Residents of Anna Bay call for a clean up of unsightly development sites

CLEAN UP: Anna Bay resident Gary Troon outside a development site in Gan Gan Road.
CLEAN UP: Anna Bay resident Gary Troon outside a development site in Gan Gan Road.

The push to clean up Anna Bay from long-neglected and unsightly development sites has begun in earnest and the calls for change are getting louder by the day.

Long referred to as the ‘poor cousin’ of the Tomaree peninsula, Anna Bay’s general appearance has according to some residents been neglected for far too long, with some streets still without kerb and guttering.

Port Stephens Council has now been requested to look into compliance issues for at least two development sites in Anna Bay, with mayor Ryan Palmer urging the council to look more widely at abandoned developments across the Port.

“There is a need for the council to look at compliance measures and how they can be enforced,” he said.

Gary Troon, who has lived in Anna Bay for 36 years, took advantage of an invite to voice his concerns over the state of two development sites on Gan Gan Road during a Q&A session as part of the last council meeting held at the Birubi Point Surf Lifesaving club rooms.

Mr Troon said that it was a ridiculous state of affairs when the gateway to one of the Port’s major tourist attractions – the Stockton sand dunes – had deteriorated over the years.

“The issues with this resort site have been well documented with half built buildings, vandalism, graffiti and an inundation of sand,” he said.

“Then there’s the abandoned site at 149 Gan Gan Road, which has stood in its current state for more than 30 years, boarded up with a corrugated iron fence.

A resort in Anna Bay has been left in a state of half-built ruin after work stopped on the development in 2012. It was placed in administration in 2014 and bought by a new developer, Frank Shi, in 2017. Mr Shi hopes the Anna Bay Resort will be open by Christmas 2019.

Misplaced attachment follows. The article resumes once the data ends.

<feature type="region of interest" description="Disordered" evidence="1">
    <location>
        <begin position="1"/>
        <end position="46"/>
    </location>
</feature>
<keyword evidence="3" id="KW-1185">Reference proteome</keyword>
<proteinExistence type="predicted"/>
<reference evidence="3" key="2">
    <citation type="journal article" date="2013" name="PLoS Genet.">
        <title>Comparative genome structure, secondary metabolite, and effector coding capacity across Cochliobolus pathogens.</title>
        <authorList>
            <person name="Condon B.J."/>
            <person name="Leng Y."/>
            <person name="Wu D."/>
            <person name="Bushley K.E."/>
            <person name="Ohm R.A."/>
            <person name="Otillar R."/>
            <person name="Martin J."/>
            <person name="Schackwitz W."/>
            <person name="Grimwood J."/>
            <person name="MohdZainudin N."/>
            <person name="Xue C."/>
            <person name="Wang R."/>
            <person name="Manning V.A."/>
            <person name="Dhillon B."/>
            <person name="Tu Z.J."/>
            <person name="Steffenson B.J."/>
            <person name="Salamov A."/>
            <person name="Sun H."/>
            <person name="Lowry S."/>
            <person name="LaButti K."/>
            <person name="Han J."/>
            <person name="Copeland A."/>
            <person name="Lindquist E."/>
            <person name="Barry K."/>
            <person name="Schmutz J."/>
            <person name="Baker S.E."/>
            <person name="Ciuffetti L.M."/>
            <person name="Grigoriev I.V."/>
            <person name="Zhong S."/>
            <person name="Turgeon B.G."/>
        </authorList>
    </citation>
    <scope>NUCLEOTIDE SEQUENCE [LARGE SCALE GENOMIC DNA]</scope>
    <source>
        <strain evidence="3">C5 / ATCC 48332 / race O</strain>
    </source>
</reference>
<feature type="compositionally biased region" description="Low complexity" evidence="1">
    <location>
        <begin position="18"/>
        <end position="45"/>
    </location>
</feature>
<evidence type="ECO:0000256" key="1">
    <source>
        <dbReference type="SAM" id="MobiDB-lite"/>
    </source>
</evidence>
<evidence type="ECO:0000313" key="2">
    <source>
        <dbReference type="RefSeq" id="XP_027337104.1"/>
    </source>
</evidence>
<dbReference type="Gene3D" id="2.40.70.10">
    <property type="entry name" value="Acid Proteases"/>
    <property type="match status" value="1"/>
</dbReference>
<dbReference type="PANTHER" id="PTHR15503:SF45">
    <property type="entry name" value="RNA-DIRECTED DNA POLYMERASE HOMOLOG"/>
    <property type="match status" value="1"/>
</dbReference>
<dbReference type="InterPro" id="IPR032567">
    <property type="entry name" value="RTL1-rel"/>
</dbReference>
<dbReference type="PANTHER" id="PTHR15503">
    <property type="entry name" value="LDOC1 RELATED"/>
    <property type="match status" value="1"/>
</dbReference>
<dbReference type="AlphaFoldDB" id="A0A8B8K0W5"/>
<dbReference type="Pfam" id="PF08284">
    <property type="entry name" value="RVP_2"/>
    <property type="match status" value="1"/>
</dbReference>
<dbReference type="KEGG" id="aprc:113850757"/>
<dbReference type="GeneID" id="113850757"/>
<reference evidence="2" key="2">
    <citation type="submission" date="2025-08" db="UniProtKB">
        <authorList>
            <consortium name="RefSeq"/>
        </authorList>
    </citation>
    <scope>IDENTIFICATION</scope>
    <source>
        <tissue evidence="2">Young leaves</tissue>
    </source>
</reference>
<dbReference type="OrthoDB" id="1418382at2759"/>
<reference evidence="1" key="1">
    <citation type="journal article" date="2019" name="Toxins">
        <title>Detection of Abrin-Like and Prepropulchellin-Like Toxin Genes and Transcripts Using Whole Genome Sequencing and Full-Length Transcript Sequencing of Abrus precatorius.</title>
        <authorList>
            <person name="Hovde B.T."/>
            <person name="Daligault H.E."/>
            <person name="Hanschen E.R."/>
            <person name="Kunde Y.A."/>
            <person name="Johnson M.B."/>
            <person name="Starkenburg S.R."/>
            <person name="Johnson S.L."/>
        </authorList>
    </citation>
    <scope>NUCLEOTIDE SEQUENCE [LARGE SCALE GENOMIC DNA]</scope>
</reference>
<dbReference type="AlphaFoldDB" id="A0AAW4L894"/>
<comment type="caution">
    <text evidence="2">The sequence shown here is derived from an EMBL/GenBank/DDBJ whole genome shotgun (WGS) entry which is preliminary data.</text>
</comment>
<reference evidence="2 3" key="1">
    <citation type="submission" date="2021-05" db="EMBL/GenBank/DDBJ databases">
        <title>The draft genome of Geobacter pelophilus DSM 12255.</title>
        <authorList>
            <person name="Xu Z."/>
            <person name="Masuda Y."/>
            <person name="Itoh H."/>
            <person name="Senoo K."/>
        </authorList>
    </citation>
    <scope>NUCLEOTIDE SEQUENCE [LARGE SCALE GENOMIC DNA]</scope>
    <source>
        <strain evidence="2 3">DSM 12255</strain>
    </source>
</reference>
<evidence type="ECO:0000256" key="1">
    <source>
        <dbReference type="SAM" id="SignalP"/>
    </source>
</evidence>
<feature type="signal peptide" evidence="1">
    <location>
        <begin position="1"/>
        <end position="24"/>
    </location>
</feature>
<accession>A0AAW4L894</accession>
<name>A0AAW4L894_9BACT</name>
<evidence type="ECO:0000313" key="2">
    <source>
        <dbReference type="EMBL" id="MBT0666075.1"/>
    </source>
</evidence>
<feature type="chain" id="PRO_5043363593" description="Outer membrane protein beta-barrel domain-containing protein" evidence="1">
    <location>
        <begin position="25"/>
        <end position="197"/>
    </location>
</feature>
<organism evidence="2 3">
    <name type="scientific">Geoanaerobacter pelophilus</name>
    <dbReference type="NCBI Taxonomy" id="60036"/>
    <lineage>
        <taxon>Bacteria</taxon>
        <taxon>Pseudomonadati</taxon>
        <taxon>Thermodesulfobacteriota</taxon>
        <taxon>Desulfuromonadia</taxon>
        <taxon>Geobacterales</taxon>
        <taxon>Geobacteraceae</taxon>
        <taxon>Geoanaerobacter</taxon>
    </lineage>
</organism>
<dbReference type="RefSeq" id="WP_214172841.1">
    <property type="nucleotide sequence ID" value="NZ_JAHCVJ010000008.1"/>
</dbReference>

A resort in Anna Bay has been left in a state of half-built ruin after work stopped on the development in 2012. It was placed in administration in 2014 and bought by a new developer, Frank Shi, in 2017. Mr Shi hopes the Anna Bay Resort will be open by Christmas 2019.

“The property has been left neglected for years, the verge is overgrown with shrubs and weeds and is a terrible blight on the landscape.

“My question to council is just how long does a Development Application hold and who is responsible for the site’s maintenance and upkeep?”

The council’s group manager development services Tim Crosdale said that the council was looking into the specifics of both sites and what compliance measures it could apply to property owners.

“Obviously the main issue is to ensure that all development sites are safe and their appearance is maintained to a certain level. Council will investigate these and other sites,” Mr Crosdale said.

Cr Sarah Smith, the first Anna Bay-based resident in more than a decade to be elected to council, said that she would support council initiatives to clean up unsightly properties.

“If council is to invest in the Anna Bay CBD we would encourage support from property developers.”​

Anna Bay residents have also expressed their disappointment in the lack of movement at the former Anna Bay Oval site, which has stood idle and neglected for approximately 15 years.

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